Become social secretary
Often no-one volunteers because it’s a minefield trying to please everyone ... and it’s usually extra work. That’s why you can make such a difference, setting the motivational tone and building a positive atmosphere. How about getting permission to organise an annual away day, team-building event, game of footie, treasure hunt, pub quiz, bowling or theatre trip? Could you sort out the Christmas bash, a birthday lunch or leaving party for someone? Organising cards, whip rounds and rotas are jobs people often dread – could you make a point by making a difference here?
If you have a theatre or cinema trip booked with Christian friends from home, how about inviting the work colleagues you get on well with to join you? Who knows what conversations may develop in response to the film or over a glass of wine afterwards. A solicitor friend of mine loves reading and set up a reading group specifically with the aim of including several of her pre-Christian colleagues in a relaxed atmosphere. They were touched to be invited and come regularly, hearing light chat about our church and a Christian viewpoint on many of the topics the books inevitably bring up. On the back of success like this, they may be much more open to the offer of a carol or crib service at the right time of year?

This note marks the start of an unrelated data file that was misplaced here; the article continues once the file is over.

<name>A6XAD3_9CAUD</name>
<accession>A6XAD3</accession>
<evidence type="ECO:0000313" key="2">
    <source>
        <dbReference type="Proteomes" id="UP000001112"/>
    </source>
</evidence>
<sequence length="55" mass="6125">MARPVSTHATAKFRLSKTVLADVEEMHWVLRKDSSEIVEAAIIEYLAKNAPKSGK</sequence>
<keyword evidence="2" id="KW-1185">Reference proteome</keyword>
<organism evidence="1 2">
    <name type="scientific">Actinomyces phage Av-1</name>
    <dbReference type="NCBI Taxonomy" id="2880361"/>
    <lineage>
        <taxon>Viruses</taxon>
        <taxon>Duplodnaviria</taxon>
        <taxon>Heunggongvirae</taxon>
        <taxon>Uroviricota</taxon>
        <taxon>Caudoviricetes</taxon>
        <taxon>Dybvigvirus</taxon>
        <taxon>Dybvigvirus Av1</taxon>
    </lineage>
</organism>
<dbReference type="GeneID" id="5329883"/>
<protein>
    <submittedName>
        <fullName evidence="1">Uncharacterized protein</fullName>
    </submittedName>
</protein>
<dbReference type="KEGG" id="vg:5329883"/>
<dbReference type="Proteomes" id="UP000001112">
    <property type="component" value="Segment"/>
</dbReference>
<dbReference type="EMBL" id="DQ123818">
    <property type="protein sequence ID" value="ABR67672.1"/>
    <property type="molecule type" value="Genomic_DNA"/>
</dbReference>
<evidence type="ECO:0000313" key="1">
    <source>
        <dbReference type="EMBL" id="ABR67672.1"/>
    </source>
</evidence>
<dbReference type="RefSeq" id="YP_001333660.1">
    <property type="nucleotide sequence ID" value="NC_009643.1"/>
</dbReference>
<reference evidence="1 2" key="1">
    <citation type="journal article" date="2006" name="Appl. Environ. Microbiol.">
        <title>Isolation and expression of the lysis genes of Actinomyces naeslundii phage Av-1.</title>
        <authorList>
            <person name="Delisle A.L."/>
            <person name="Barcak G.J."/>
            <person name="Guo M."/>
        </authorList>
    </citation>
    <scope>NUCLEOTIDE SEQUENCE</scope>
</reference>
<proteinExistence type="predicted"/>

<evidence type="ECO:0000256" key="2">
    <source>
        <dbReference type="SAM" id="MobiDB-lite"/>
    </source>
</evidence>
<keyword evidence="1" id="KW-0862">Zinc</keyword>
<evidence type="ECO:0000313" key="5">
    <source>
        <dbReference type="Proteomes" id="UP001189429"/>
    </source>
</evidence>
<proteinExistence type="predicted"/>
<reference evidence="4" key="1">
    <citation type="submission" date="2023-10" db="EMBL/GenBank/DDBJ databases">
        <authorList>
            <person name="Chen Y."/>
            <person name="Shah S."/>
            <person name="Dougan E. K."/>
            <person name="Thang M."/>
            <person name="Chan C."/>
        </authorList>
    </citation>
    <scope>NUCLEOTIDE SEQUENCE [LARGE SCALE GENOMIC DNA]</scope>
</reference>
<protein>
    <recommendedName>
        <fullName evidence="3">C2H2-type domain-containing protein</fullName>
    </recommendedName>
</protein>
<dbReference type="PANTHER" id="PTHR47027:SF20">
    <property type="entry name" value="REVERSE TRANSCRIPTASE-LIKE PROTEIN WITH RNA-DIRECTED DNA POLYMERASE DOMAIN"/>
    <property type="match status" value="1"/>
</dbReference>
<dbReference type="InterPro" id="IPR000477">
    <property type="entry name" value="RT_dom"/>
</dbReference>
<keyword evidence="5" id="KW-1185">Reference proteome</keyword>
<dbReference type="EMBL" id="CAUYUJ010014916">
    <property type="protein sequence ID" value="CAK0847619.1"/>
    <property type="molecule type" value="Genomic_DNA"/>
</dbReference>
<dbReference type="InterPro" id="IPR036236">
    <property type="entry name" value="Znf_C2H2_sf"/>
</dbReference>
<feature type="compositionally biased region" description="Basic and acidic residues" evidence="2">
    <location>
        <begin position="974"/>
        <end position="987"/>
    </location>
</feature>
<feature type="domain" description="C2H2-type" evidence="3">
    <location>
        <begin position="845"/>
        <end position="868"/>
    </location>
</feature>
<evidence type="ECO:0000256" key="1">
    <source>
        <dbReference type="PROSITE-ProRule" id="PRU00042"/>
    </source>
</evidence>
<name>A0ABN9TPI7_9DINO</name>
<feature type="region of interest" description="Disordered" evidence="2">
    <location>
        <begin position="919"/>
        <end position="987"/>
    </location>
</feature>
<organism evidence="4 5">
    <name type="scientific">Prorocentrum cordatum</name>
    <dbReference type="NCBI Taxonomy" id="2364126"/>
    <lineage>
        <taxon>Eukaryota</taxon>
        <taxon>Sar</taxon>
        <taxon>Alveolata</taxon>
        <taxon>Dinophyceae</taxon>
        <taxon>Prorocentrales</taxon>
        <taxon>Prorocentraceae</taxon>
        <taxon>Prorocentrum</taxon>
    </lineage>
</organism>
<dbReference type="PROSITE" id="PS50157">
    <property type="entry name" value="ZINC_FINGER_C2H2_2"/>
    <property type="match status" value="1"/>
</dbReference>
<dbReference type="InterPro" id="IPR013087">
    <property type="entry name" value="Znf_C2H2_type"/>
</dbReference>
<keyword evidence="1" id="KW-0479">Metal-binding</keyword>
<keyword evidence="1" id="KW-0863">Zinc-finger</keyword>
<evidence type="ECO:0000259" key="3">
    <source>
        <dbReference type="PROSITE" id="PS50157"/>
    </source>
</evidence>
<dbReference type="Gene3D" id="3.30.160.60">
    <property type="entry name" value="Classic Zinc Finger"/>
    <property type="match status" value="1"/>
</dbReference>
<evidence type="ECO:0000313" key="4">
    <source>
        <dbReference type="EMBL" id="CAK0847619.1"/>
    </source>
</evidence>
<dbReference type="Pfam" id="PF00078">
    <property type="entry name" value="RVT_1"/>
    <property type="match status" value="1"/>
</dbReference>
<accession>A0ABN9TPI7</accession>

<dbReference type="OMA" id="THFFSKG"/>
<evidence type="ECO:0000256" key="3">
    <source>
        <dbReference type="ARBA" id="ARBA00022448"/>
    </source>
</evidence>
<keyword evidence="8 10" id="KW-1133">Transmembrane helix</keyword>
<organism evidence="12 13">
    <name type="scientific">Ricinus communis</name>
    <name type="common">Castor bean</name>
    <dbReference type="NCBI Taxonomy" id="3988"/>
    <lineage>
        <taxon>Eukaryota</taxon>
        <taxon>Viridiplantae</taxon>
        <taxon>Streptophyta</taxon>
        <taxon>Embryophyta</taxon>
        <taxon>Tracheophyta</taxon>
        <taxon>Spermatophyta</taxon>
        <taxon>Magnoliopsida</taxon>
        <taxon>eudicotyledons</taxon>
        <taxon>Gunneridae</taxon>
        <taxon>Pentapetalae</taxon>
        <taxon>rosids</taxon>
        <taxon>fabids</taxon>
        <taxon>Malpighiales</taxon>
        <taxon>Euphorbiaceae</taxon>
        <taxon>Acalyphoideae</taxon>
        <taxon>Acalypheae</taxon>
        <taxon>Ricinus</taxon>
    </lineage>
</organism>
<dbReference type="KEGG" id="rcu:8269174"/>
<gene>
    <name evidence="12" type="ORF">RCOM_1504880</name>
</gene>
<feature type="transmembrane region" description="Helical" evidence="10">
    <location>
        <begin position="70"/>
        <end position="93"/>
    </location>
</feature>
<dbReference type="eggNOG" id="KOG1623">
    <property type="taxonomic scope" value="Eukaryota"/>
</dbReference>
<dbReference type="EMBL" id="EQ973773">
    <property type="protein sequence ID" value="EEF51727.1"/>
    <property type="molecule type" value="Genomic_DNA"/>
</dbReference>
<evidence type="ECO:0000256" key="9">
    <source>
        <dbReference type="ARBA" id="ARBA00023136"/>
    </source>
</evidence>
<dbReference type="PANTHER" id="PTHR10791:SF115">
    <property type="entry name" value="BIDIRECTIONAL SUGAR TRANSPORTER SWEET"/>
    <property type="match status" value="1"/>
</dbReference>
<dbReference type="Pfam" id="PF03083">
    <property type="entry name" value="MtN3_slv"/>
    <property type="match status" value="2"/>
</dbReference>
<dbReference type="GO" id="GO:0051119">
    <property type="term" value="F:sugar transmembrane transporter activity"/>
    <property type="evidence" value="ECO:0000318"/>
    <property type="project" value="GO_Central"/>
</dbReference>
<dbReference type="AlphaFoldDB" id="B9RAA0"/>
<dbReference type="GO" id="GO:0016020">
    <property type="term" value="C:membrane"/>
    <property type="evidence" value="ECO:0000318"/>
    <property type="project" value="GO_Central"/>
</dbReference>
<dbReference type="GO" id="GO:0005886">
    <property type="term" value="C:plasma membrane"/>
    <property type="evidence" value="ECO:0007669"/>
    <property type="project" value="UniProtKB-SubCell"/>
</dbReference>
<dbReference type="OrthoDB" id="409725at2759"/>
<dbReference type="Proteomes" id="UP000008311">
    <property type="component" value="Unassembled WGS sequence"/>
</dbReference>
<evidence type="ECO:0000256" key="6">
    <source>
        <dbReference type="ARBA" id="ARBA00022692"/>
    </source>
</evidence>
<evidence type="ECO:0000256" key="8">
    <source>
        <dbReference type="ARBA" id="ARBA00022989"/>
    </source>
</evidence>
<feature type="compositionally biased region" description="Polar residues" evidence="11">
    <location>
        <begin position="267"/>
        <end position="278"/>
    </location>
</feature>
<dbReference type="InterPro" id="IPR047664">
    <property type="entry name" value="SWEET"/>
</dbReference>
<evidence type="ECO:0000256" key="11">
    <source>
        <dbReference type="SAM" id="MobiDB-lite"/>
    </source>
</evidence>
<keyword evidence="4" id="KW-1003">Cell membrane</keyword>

Listen to them
Our time is undoubtedly the most precious resource we can offer anyone. We all go through tough times. Could you take a colleague out to lunch or for a coffee when they are low and need a listening ear? Can you be an empathic shoulder to cry on, non- judgemental and soul of discretion afterwards? During my 20 years in the workplace, I have been privileged to walk alongside colleagues who have been bereaved, bulimic, divorced, deserted, desperate, depressed, sick, stressed, suicidal, lonely and afraid. A kind word, hug, flowers, visit to the hospital, encouraging card and practical support can all be a life-line in these situations without them ever feeling pressured into going to church.
Pray for them
You know this one already! Let’s get on with it then. Let’s lift up our colleagues’ needs, workplace issues and atmosphere, bosses, finances (especially in these debt-ridden, redundancy-prone credit crunch times) and relationships faithfully to the Lord. Let’s rally support from any fellow believers we know of (and why not ask if you can send round an e-mail suggesting a prayer group if you don’t know any?), and plan a regular prayer lunch-in.
We can pray and show practical love, remembering all the time that our colleagues can sniff out insincerity or scalp-hunting at a hundred paces! We can try to be a blessing to everyone we interact with in our workplace by how we act, what we say and the One we allow to shine out of us. I love the Quakers’ motto, “do all the good you can, in all the ways you can, to all the people you can.” It’s not expensive, it’s not complicated, it takes self-discipline, sometimes boldness and it appeals to activists like me!
Take it further
You can find further resources and ideas from:
* www.stthomaschurch.org.uk/workplace 0114 2419560
* London Institute of Contemporary Christianity 020 73999555
* Worktalk (UK) 020 8764 8080
* Workplaceministers.com Tel 01707 622699